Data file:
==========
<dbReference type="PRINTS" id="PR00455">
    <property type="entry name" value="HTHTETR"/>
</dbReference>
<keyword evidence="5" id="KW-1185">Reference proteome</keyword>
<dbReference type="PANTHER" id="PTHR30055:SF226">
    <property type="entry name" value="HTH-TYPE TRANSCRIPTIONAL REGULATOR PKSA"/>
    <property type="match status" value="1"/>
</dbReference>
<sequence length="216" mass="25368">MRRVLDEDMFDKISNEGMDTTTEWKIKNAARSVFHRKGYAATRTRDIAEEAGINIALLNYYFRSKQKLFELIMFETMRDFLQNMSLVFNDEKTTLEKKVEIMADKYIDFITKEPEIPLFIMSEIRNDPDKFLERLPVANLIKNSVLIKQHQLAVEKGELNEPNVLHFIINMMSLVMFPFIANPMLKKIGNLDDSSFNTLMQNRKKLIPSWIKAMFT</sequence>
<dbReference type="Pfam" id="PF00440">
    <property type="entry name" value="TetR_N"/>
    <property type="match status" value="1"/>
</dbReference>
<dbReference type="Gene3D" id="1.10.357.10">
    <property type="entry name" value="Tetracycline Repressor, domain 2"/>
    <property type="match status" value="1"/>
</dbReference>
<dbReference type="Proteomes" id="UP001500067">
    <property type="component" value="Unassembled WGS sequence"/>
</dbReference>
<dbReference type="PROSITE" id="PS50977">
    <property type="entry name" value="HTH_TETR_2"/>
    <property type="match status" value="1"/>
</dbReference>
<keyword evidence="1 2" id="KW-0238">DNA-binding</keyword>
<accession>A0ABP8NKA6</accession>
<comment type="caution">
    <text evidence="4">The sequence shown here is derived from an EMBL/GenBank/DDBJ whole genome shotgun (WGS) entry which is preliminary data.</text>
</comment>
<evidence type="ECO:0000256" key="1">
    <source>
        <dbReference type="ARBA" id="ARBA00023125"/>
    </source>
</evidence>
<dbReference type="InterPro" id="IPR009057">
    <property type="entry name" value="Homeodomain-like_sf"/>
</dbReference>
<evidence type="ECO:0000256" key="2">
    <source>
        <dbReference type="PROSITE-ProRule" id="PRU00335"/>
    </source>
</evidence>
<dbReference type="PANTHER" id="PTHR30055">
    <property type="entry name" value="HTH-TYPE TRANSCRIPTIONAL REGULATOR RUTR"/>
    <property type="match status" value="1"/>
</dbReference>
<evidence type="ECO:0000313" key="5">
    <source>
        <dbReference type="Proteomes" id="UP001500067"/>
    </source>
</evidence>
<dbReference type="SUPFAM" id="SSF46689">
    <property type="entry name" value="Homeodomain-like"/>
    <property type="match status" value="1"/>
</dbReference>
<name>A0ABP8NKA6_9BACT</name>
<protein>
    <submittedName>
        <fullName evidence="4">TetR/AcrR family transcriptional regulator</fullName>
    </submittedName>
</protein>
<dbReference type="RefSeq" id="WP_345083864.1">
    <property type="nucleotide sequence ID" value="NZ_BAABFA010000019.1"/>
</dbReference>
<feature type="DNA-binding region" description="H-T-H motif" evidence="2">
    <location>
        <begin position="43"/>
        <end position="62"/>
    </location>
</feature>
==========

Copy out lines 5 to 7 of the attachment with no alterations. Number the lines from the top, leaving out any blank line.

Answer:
<dbReference type="PANTHER" id="PTHR30055:SF226">
    <property type="entry name" value="HTH-TYPE TRANSCRIPTIONAL REGULATOR PKSA"/>
    <property type="match status" value="1"/>